to. Following the declaration of a mistrial he was given thirty days for
contempt. Held to be within the judge's discretion as a matter of direct
State v. Castle (1994), 92 Ohio App. 3d
732 -- Criminal contempt convictions upheld where witnesses failed to appear on
subpoena because they were on vacation. Prosecutor had been contacted but
continuance had not been arranged. Case did not go to trial. Also see In re
Meirhoff (1999), 99 Ohio Misc. 2d 17 (officer called courthouse before
business hours to say he had other plans).
Garfield Heights v. Stefaniuk (1998), 127
Ohio App. 3d 293 -- Unrepresented college student was found in contempt after
failing to perform community service he found inconvenient. Because this
amounted to criminal contempt, court erred by failing to advise him of his right
to counsel, including appointed counsel, and by not obtaining a valid waiver.
Court notes split of authority as to right to appointed counsel in civil
Elias v. Stein (1997), 120 Ohio App. 3d
432 -- Party was an hour late to a pretrial because of family problems. Judge
summarily found him in contempt, imposed a $250 fine and ordered him to pay an
hour of opponent's attorney fees. Reversed. Indirect criminal contempt required
proof beyond a reasonable doubt of an intent to violate the court's pretrial
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Broadview Heights v. Baron (2000), 139
Ohio App. 3d 729, 748 -- Attorney count not appeal a contempt finding against
him in the appeal from his client's conviction.
State v. Karasek, Montgomery App. Nos.
17408 and 17409,
2002-Ohio-2616 -- Woman arrested for civil contempt was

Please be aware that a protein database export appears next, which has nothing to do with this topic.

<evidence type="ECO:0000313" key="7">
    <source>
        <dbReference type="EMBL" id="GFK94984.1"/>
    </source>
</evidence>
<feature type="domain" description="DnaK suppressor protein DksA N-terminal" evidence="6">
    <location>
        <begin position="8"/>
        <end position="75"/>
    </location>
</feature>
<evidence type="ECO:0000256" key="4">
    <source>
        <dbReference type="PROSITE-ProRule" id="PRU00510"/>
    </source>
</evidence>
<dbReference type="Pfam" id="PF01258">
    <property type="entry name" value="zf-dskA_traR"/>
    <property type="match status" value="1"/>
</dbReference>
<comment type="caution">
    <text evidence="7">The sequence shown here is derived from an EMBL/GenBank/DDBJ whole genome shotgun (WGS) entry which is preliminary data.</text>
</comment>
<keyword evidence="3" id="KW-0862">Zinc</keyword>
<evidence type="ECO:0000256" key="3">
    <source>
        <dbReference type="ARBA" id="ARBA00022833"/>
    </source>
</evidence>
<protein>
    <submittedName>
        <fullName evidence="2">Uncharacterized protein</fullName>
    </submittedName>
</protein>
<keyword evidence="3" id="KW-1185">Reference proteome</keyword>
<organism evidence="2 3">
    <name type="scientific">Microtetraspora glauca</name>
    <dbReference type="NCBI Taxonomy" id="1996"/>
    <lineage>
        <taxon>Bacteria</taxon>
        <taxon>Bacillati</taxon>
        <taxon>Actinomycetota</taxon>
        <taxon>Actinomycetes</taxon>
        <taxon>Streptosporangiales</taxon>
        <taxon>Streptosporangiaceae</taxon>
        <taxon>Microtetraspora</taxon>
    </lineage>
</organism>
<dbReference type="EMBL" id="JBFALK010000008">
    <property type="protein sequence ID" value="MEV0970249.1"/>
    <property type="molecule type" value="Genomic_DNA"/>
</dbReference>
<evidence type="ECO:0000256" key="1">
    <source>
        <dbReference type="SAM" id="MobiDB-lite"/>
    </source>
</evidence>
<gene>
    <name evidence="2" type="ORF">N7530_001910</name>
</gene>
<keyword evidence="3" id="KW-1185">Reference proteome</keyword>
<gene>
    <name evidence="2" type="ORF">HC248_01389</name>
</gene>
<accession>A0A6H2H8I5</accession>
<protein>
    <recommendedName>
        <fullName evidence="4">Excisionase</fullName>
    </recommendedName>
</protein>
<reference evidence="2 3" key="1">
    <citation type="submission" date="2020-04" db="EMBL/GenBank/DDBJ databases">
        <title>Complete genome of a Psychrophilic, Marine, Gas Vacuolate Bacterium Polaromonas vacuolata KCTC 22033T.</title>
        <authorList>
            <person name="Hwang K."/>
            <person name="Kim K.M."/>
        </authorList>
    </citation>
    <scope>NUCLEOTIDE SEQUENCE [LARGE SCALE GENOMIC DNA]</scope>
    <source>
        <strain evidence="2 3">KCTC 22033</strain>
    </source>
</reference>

frustrated by delay in being processed for release and kneed jail officer in the
groin. Because civil contempt is not a crime or delinquent act under
2903.12(C)(2)(b), she was erroneously convicted of assault on a corrections
officer. Assault conviction stands.
Schock v. Sheppard (1982), 7 Ohio App.
3d 45 -- A party facing contempt for non-payment of child support, if faced with
imprisonment, has the right to appointed counsel if indigent. Lassiter v.
Dept. of Social Services
(1981), 452 U.S. 18, applied. Compare Courtney v. Courtney (1984), 16
Ohio App. 3d 329; In re Calhoun (1976), 47 Ohio St. 2d 15.
Kaiser v. Hall (1970), 24 Ohio St. 2d 23
-- Grand jury witness was found in contempt and jailed for refusal to answer
questions. Habeas action became moot upon his release. Also see Springfield
v. Myers (1988), 43 Ohio App. 3d 21 -- moot when sentence had been
completed. Compare State v. Roe (1971), 26 Ohio St. 2d 243 -- Mootness
not an issue in appeal from contempt finding by police officers who refused to
disclose name of informant in testimony before grand jury - presumably full
penalty had not been exacted or mootness was not raised.
State ex rel. Frazer et al. (1996), 107
Ohio App. 3d 245 -- Believing a witness lied, a juvenile court judge found her
in contempt and ordered a jaywalking defendant to remain under house arrest
until disposition. Habeas corpus does not lie to challenge a contempt finding.
Appeal is the proper remedy. House arrest found not to have exceeded the court's
Denovchek v. Trumbull County Commissioners
(19988), 36 Ohio St. 3d 14 -- Syllabus: "There is no right of appeal from the
dismissal of a contempt motion when the party making the motion (to have another
cited in contempt) is not prejudiced by the dismissal."
In re Miami County Grand Jury Directive to
Creager (1992), 82 Ohio App. 3d 269 -- Person found in contempt for refusal
to supply handwriting exemplar is entitled to appointment of counsel for
purposes of appeal. Also see In re Grand Jury Directive to Creager
(1993), 89 Ohio App. 3d 672 -- Defendant was properly found in contempt for
refusal to provide handwriting exemplar. The privilege against
self-incrimination under the Ohio Constitution is identical to that found in the